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From Frozen Fish To “Bloodsicles”: How Zoo Animals Beat The Heat

Heather Davis / Fresno Chaffee Zoo
Malayan tiger Gahara enjoys a frozen blood popsicle in July 2016 at the Fresno Chaffee Zoo.

When the temperature hits triple-digits, keeping ourselves and our pets cool may be the main priorities for us humans. But zoo animals enjoy a cool-down, too, and the Fresno Chaffee Zoo has some creative solutions for helping beat the heat.

At some point in your life, you’ve probably eaten a popsicle with a gumball in it—or maybe strawberry slices. Now imagine that instead of fruit or candy, your ice pop contained pieces of fish. That’s what sea lions get at the Fresno Chaffee Zoo. For giraffes, it’s green onion popsicles. Zoo director Scott Barton says they have a whole menu of frozen treats for keeping animals cool and content.

“For lions, it can have blood in it, and you actually make basically a ‘bloodsicle,’” Barton says. “Then it’s like a child eating a popsicle, and it’ll keep them busy for an hour or so licking that.”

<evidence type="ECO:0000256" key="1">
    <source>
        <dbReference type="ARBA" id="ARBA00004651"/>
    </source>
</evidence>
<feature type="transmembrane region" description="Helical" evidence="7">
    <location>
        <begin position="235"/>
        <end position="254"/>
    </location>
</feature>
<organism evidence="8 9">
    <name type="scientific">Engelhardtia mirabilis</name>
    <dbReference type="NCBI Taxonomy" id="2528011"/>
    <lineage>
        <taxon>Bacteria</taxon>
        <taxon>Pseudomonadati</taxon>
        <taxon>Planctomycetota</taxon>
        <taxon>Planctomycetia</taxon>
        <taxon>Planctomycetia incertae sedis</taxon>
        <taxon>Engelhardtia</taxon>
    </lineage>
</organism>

These delicacies are so-called enrichment activities, designed to stimulate animals and enhance their well-being. Other summertime enrichment includes mud baths, shallow pools, and, for the African elephants, playing in the sprinklers. 

Kerry Klein is an award-winning reporter whose coverage of public health, air pollution, drinking water access and wildfires in the San Joaquin Valley has been featured on NPR, KQED, Science Friday and Kaiser Health News. Her work has earned numerous regional Edward R. Murrow and Golden Mike Awards and has been recognized by the Association of Health Care Journalists and Society of Environmental Journalists. Her podcast Escape From Mammoth Pool was named a podcast “listeners couldn’t get enough of in 2021” by the radio aggregator NPR One.
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